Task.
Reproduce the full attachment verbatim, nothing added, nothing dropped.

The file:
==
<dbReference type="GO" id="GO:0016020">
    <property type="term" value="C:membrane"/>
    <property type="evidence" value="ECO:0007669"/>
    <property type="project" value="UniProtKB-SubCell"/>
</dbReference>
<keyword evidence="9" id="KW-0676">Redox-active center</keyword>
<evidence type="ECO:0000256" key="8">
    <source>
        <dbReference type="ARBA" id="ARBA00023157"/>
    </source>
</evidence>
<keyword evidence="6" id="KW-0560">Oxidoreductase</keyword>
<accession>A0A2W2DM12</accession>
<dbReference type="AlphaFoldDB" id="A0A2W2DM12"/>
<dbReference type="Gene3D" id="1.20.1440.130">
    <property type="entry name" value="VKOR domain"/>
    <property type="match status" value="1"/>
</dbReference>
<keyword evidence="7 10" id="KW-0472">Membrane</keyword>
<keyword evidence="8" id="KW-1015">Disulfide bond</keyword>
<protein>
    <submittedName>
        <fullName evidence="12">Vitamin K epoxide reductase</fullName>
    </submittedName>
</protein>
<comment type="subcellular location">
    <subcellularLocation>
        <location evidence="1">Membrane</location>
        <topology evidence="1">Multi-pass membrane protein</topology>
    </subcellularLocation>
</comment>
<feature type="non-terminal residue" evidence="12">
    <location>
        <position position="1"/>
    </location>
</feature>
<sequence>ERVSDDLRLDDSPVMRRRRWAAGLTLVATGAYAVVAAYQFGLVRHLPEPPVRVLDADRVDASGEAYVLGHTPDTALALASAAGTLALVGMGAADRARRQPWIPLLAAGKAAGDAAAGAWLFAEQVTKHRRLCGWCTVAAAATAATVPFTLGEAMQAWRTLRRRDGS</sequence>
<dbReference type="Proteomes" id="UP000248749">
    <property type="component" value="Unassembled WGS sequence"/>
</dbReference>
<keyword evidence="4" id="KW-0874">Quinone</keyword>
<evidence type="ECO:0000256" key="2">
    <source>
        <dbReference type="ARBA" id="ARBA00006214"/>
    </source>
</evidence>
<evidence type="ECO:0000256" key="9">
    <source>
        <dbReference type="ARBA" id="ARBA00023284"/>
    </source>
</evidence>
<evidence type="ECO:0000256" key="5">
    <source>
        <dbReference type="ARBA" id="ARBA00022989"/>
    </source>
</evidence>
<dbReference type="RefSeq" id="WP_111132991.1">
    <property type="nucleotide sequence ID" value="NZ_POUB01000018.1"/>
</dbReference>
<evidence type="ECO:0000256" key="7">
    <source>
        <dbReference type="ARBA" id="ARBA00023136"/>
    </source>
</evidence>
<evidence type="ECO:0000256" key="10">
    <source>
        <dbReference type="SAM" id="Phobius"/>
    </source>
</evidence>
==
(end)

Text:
<dbReference type="GO" id="GO:0016020">
    <property type="term" value="C:membrane"/>
    <property type="evidence" value="ECO:0007669"/>
    <property type="project" value="UniProtKB-SubCell"/>
</dbReference>
<keyword evidence="9" id="KW-0676">Redox-active center</keyword>
<evidence type="ECO:0000256" key="8">
    <source>
        <dbReference type="ARBA" id="ARBA00023157"/>
    </source>
</evidence>
<keyword evidence="6" id="KW-0560">Oxidoreductase</keyword>
<accession>A0A2W2DM12</accession>
<dbReference type="AlphaFoldDB" id="A0A2W2DM12"/>
<dbReference type="Gene3D" id="1.20.1440.130">
    <property type="entry name" value="VKOR domain"/>
    <property type="match status" value="1"/>
</dbReference>
<keyword evidence="7 10" id="KW-0472">Membrane</keyword>
<keyword evidence="8" id="KW-1015">Disulfide bond</keyword>
<protein>
    <submittedName>
        <fullName evidence="12">Vitamin K epoxide reductase</fullName>
    </submittedName>
</protein>
<comment type="subcellular location">
    <subcellularLocation>
        <location evidence="1">Membrane</location>
        <topology evidence="1">Multi-pass membrane protein</topology>
    </subcellularLocation>
</comment>
<feature type="non-terminal residue" evidence="12">
    <location>
        <position position="1"/>
    </location>
</feature>
<sequence>ERVSDDLRLDDSPVMRRRRWAAGLTLVATGAYAVVAAYQFGLVRHLPEPPVRVLDADRVDASGEAYVLGHTPDTALALASAAGTLALVGMGAADRARRQPWIPLLAAGKAAGDAAAGAWLFAEQVTKHRRLCGWCTVAAAATAATVPFTLGEAMQAWRTLRRRDGS</sequence>
<dbReference type="Proteomes" id="UP000248749">
    <property type="component" value="Unassembled WGS sequence"/>
</dbReference>
<keyword evidence="4" id="KW-0874">Quinone</keyword>
<evidence type="ECO:0000256" key="2">
    <source>
        <dbReference type="ARBA" id="ARBA00006214"/>
    </source>
</evidence>
<evidence type="ECO:0000256" key="9">
    <source>
        <dbReference type="ARBA" id="ARBA00023284"/>
    </source>
</evidence>
<evidence type="ECO:0000256" key="5">
    <source>
        <dbReference type="ARBA" id="ARBA00022989"/>
    </source>
</evidence>
<dbReference type="RefSeq" id="WP_111132991.1">
    <property type="nucleotide sequence ID" value="NZ_POUB01000018.1"/>
</dbReference>
<evidence type="ECO:0000256" key="7">
    <source>
        <dbReference type="ARBA" id="ARBA00023136"/>
    </source>
</evidence>
<evidence type="ECO:0000256" key="10">
    <source>
        <dbReference type="SAM" id="Phobius"/>
    </source>
</evidence>